4 Defendant also asserts that probable cause was lacking because the arresting officer acted on hearsay because he did not personally speak to the informant. It is well settled that an officer of the law is entitled to act on information received through official police channels. (People v. Walker (5th Dist. 1977), 45 Ill. App.3d 627, 360 N.E.2d 64; People v. Evans (2d Dist. 1975), 32 Ill. App.3d 865, 336 N.E.2d 792; People v. Wrona (3d Dist. 1972), 7 Ill. App.3d 1, 286 N.E.2d 370.) The information upon which Moore acted was relayed to him via the police dispatcher at the Montgomery County jail. It was reasonable for Moore to act upon that information in arresting the defendant. For the foregoing reasons, we hold that the trial court did not err in denying the defendant's motion to suppress.
5 Another contention the defendant makes, which is not disputed by the State, is that the defendant should not have been convicted of the charge of illegal methods on the ground that it is a lesser included offense to the charge of unlawful use of weapons upon which he was also convicted. In Illinois, an included offense is one which "[i]s established by proof of the same or less than all of the facts or a less culpable mental state (or both), than that which is required to establish the commission of the offense charged * * *." (Section 2-9 of the Criminal Code of 1961 (Ill. Rev. Stat. 1977, ch. 38, par. 2-9).) This statute has been interpreted to require that an offense is a lesser included offense only if the greater offense charged contains all of the elements of the lesser included offense plus some additional elements. People v. Shoemaker (5th Dist. 1975), 31 Ill. App.3d 724, 334 N.E.2d 347; People v. Lyons (5th Dist. 1974), 26 Ill. App.3d 193, 324 N.E.2d 677, cert. denied (1975), 423 U.S. 1036, 46 L.Ed.2d 410, 96 S.Ct. 570; People v. Higgins (5th Dist. 1967), 86 Ill. App.2d 202, 229 N.E.2d 161.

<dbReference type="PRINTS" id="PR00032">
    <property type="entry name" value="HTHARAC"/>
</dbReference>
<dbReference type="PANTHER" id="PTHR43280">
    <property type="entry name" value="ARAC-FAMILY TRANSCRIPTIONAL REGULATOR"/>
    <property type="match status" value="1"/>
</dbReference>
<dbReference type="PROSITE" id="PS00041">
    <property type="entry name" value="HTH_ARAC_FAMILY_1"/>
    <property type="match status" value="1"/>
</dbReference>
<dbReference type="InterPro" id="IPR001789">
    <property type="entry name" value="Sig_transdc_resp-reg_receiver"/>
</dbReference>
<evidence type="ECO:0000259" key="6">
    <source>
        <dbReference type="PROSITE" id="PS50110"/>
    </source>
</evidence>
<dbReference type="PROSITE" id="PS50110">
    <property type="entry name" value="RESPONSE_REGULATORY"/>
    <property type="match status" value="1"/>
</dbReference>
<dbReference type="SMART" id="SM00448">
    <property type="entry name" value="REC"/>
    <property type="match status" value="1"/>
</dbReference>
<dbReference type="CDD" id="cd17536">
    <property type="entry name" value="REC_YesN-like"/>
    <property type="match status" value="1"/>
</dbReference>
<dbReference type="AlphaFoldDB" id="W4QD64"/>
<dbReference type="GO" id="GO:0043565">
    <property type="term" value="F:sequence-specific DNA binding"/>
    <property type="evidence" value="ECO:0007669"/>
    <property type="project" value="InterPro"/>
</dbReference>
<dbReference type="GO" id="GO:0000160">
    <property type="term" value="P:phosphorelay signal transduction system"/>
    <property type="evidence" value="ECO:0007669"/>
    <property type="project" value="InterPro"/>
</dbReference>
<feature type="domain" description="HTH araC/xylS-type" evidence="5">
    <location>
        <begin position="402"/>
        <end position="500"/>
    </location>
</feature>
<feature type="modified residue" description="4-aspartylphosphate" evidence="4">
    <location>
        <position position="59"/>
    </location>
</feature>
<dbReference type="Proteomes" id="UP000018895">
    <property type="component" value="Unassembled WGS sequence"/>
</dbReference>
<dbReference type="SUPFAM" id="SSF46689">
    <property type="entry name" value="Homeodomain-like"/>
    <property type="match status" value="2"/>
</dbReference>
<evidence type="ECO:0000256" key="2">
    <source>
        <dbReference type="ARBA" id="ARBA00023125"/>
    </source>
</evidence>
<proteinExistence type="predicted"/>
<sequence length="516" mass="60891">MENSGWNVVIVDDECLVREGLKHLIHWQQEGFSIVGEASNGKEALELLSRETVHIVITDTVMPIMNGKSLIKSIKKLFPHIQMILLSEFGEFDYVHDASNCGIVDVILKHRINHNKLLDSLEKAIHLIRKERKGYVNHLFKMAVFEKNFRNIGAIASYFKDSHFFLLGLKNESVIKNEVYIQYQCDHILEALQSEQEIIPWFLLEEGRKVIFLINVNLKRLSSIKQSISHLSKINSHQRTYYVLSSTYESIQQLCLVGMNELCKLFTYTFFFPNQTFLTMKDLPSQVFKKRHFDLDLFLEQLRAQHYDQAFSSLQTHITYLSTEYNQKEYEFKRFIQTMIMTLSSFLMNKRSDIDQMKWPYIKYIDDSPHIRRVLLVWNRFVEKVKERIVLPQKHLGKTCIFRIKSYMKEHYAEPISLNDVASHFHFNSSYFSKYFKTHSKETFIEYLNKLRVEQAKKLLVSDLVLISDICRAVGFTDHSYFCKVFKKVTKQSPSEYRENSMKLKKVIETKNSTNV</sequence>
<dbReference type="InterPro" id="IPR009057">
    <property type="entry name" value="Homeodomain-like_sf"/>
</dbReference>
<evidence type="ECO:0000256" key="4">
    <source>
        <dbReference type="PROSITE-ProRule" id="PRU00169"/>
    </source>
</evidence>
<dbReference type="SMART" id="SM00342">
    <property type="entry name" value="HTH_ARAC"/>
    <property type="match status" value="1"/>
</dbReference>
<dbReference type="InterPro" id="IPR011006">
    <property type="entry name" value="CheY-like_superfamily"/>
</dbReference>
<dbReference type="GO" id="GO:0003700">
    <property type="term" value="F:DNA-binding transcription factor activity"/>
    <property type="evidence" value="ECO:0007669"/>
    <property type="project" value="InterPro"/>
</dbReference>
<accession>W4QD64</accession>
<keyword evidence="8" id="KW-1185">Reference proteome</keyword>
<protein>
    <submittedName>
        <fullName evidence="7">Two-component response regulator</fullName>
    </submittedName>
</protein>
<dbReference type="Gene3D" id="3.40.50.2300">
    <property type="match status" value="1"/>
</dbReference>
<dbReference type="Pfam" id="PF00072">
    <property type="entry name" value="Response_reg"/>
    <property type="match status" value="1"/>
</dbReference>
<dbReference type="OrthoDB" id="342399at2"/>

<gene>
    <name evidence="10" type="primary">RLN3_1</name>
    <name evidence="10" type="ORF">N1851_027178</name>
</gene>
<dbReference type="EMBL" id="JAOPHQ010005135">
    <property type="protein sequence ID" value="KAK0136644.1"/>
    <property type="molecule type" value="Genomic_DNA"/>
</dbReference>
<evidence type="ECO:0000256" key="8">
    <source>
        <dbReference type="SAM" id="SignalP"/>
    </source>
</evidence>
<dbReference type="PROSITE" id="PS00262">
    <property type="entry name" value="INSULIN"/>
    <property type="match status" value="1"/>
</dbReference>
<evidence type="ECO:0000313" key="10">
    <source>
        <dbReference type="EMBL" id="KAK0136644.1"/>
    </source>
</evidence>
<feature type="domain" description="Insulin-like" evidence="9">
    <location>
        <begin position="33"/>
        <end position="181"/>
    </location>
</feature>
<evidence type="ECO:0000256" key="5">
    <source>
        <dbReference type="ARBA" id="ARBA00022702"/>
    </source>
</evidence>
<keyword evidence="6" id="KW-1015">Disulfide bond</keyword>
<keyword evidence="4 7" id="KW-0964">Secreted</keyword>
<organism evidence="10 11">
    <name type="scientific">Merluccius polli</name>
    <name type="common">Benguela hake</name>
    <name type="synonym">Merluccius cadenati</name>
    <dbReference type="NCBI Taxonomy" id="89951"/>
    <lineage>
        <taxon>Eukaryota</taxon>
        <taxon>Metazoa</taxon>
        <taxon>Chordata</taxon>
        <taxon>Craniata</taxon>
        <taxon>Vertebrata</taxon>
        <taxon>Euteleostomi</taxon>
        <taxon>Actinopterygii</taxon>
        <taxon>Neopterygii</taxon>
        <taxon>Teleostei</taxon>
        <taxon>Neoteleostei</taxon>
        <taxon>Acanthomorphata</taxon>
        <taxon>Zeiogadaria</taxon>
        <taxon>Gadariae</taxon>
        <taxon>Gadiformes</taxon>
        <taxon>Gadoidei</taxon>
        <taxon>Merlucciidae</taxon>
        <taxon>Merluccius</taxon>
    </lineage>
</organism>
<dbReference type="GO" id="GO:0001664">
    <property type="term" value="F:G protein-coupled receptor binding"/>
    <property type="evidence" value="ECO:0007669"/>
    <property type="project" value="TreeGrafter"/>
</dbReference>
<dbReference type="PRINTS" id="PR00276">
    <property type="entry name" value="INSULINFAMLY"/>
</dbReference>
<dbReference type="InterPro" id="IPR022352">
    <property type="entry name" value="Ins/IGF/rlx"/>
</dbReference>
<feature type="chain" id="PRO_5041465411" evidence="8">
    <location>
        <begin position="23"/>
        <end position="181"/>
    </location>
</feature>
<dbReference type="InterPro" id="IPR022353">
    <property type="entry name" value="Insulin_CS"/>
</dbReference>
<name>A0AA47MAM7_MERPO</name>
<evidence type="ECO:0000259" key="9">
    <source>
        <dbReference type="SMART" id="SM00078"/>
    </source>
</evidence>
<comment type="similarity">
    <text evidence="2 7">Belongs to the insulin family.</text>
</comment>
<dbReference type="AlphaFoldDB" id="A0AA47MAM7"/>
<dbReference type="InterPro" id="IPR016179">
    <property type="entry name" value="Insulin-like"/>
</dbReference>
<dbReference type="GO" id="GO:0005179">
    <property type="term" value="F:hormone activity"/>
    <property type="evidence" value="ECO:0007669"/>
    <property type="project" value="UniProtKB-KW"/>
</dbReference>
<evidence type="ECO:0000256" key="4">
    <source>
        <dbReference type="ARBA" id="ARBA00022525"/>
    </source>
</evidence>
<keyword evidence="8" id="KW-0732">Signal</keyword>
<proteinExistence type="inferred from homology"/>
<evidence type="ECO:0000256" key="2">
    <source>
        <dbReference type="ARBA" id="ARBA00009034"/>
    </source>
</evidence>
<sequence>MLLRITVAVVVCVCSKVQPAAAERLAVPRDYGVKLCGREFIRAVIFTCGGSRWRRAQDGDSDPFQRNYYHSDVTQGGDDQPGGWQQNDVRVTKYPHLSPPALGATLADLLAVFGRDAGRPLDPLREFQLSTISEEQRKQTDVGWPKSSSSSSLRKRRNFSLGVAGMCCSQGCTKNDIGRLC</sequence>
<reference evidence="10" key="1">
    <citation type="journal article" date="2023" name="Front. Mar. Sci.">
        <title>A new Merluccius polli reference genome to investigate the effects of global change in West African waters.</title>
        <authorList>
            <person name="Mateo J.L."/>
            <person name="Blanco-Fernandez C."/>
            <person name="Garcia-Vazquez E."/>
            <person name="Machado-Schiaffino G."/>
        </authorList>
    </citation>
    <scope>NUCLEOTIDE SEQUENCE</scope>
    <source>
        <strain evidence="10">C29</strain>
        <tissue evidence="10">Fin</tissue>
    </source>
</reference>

6 Under the charge of illegal methods, it is unlawful to "have or carry any shotgun, rifle, pistol, revolver or airgun in or on any vehicle, conveyance or aircraft, unless such shotgun, rifle, pistol, revolver or airgun is unloaded and enclosed in a case * * *." (Section 2.33(n) of the Game Code of 1971 (Ill. Rev. Stat. 1977, ch. 61, par. 2.33(n)).) To effect a conviction of the defendant on the charge of illegal methods the State had to prove that the defendant possessed a loaded revolver in his automobile. With respect to the offense of unlawful use of weapons, a person commits that offense when he "Knowingly * * * [c]arries or possesses in a vehicle or on or about his person within the corporate limits of a city, village, or incorporated town, except when on his land or in his own abode or fixed place of business, any loaded pistol, revolver, * * * or other firearm." (Section 24-1(a)(10) of the Criminal Code of 1961 (Ill. Rev. Stat. 1977, ch. 38, par. 24-1(a) (10)).) To achieve defendant's conviction on the charge of unlawful use of weapons, the State had to prove not only that the defendant possessed a loaded revolver in his automobile, but also that the possession of the loaded revolver was within the corporate limits of a city at a place other than the defendant's home or fixed place of business. All the elements which the State relied on in proving the offense of illegal methods (the defendant's possession of a loaded revolver in an automobile) were also relied on to prove up the charge of unlawful use of weapons. The State also used additional elements (possession of a loaded revolver within the corporate limits of a city at a place other than one's abode or fixed place of business) in proving up the latter charge. We therefore find that under the facts of this case the charge of illegal methods is a lesser included offense to the charge of unlawful use of a weapon.
A person can be convicted for multiple offenses arising out of the same series of incidental or closely related acts but a person cannot be convicted of a greater offense and a lesser included offense under those circumstances. (People v. King (1977), 66 Ill.2d 551, 363 N.E.2d 838, cert. denied, ___ U.S. ___, ___ L.Ed.2d ___, 98 S.Ct. 273.) Both charges against the defendant arose out of his possession of a loaded revolver in his automobile. Therefore, defendant's conviction for the lesser included offense of illegal methods was improper and must be reversed.